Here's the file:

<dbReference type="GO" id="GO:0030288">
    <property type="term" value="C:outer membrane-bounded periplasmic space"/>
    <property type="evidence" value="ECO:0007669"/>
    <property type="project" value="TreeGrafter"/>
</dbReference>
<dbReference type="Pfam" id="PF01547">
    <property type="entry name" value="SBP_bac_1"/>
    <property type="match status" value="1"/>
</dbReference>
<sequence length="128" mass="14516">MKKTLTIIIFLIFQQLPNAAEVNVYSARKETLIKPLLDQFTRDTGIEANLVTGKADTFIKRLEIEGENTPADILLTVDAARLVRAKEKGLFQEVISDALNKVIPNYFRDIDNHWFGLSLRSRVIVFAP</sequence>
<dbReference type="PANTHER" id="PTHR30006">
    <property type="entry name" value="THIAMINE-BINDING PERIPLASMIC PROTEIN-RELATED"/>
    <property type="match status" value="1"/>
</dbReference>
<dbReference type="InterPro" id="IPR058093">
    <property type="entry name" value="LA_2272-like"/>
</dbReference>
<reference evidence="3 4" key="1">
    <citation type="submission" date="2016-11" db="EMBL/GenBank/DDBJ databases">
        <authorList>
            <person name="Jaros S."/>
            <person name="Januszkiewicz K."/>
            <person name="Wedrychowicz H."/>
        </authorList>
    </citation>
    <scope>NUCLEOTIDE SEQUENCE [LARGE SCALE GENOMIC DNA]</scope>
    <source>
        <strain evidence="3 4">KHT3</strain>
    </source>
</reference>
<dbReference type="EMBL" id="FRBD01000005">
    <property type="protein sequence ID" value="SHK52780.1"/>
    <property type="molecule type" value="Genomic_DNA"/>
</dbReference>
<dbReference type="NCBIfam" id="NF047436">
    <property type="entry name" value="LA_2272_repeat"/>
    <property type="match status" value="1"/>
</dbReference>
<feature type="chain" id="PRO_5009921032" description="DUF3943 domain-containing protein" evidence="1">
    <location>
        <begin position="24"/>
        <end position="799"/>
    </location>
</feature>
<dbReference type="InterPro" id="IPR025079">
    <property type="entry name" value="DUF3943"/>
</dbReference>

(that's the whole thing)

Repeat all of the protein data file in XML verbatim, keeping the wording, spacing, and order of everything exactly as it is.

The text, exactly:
<dbReference type="GO" id="GO:0030288">
    <property type="term" value="C:outer membrane-bounded periplasmic space"/>
    <property type="evidence" value="ECO:0007669"/>
    <property type="project" value="TreeGrafter"/>
</dbReference>
<dbReference type="Pfam" id="PF01547">
    <property type="entry name" value="SBP_bac_1"/>
    <property type="match status" value="1"/>
</dbReference>
<sequence length="128" mass="14516">MKKTLTIIIFLIFQQLPNAAEVNVYSARKETLIKPLLDQFTRDTGIEANLVTGKADTFIKRLEIEGENTPADILLTVDAARLVRAKEKGLFQEVISDALNKVIPNYFRDIDNHWFGLSLRSRVIVFAP</sequence>
<dbReference type="PANTHER" id="PTHR30006">
    <property type="entry name" value="THIAMINE-BINDING PERIPLASMIC PROTEIN-RELATED"/>
    <property type="match status" value="1"/>
</dbReference>
<dbReference type="InterPro" id="IPR058093">
    <property type="entry name" value="LA_2272-like"/>
</dbReference>
<reference evidence="3 4" key="1">
    <citation type="submission" date="2016-11" db="EMBL/GenBank/DDBJ databases">
        <authorList>
            <person name="Jaros S."/>
            <person name="Januszkiewicz K."/>
            <person name="Wedrychowicz H."/>
        </authorList>
    </citation>
    <scope>NUCLEOTIDE SEQUENCE [LARGE SCALE GENOMIC DNA]</scope>
    <source>
        <strain evidence="3 4">KHT3</strain>
    </source>
</reference>
<dbReference type="EMBL" id="FRBD01000005">
    <property type="protein sequence ID" value="SHK52780.1"/>
    <property type="molecule type" value="Genomic_DNA"/>
</dbReference>
<dbReference type="NCBIfam" id="NF047436">
    <property type="entry name" value="LA_2272_repeat"/>
    <property type="match status" value="1"/>
</dbReference>
<feature type="chain" id="PRO_5009921032" description="DUF3943 domain-containing protein" evidence="1">
    <location>
        <begin position="24"/>
        <end position="799"/>
    </location>
</feature>
<dbReference type="InterPro" id="IPR025079">
    <property type="entry name" value="DUF3943"/>
</dbReference>